All About Shall (vs Will)

When we talk about the future, most often we’ll use words like will or be going to:

They will arrive tomorrow afternoon.
I’m going to see the match.

However, there is an alternative: shall.

These days, people often talk about shall as though it’s on its way out and that before long it’ll be consigned to the garbage heap along with other archaic words like foresooth and verily but they are wrong. It’s alive and kicking and putting up a stiff defense!

The Grammar of Shall
Let’s get the grammar of shall out of the way first because it’s pretty straightforward.

Grammatically it’s used in the same way as will. Very simply it sits before the main verb to talk about the future:

will/shall + {verb}

I will not tolerate this kind of behavior in my class!
I shall not tolerate this kind of behavior in my class!

And to make the negative it’s also the same. Note that the shortened negative form is:

I shall not leave!
I shan’t leave!

So we can say that grammatically speaking wherever you have will you can have shall and the two – again grammatically speaking – are interchangeable.

That last point is important: grammatically speaking they are the same but it’s in usage and meaning where they vary.

The Meaning of Shall
In a very general sense, shall tends to be have a more profound meaning than will.

Will talks about the future in everyday terms. Shall makes what you say very important and prophetic.

I’ll go to the store and I’ll get a bottle of milk.
I shall cross the desert and I shall find King Soloman’s Mines!

Famously in Lord of the Rings, Sir Ian McKellen playing Gandalf utters the immortal phrase:

You shall not pass!

Which in English sounds so much more profound because it uses shall instead of will.

The Usage of Shall
But let’s talk about when we use shall instead of will.

First, it’s good to know that in American English shall is basically ignored and will is used all the time (unless you want to sound very educated indeed). If you never uttered the word shall in America you would be fine.

But elsewhere it’s a slightly different story. In British English if you are saying something slightly profound you can use shall, especially if it’s about yourself with I or we:

I shall look into it, your Majesty.
I shall never stop loving you!
We shall succeed, you watch us!
We shall not be moved!

Looking at the statistics, you can see that we shall and I shall are by far the most common occurrences of shall. Then, in descending order:

you shall
he shall
they shall
she shall

So whilst some grammars tell you that shall is ONLY used with we or I, this is simply not true. We can use it with other pronouns – although it is increasingly rare.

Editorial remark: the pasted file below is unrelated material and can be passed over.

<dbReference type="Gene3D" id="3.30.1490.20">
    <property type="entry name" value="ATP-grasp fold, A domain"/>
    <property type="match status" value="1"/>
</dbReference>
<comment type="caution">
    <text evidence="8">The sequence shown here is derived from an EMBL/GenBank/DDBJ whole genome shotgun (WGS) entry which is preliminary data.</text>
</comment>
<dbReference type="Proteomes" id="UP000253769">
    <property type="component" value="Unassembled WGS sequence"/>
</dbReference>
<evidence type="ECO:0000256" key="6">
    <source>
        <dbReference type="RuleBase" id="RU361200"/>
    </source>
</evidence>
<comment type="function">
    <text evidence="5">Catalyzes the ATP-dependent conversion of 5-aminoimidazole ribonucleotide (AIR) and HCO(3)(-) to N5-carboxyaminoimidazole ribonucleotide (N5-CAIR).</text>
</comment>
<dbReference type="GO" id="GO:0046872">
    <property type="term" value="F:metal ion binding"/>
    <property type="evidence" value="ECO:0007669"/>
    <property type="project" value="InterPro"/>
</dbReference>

NB the same applies to questions; we use shall I and and shall we far more than we do with other pronouns.

Shall and TEFL
So what happens in the TEFL classroom?

As long as your students understand the meaning of shall (i.e. that it is the same as will but more profound) then they need never use it, certainly never for exam or communication purposes.

By teaching them that it’s used only with I and we and that it’s only used when dealing with something very meaningful, you will have covered the majority of uses and life will be fine.

In other words, keep things simple in the classroom and keep shall for special occasions. Explain it and move on, don’t dwell on shall because for practical TEFL purposes it’s an interesting diversion and not worth pursuing with the majority of classes and students.

Some Graphs of Shall
Shall is dropping in usage, more so in AmE, but also in BrE.

This first graph shows use of shall vs will in AmE over the past 200 years or so.

Shall Will American English

It’s a similar story in BrE although there’s less of a gap between the two.

Interestingly, if you look at this next graph you’ll see how the use of we shall and we will has changed in American writing over the past two hundred years. For many years we shall was far more popular but then in the 1960s there was a dramatic drop in the number of occurrences and essentially the two changed places with we shall dropping dramatically and we will gaining use.

We Will and We Shall in AmE

Compare that to the use of we shall and we will in BrE and you’ll see both are still very popular but again, they crossed over a few years ago, possibly because of the influence of American language on British?

We Shall and We Will in BrE

NB these graphs come from Google n-grams.

Useful Links
Future Simple‏‎ in English Grammar – talking about the future in English.

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Posted in English Usage, Parts of Speech.

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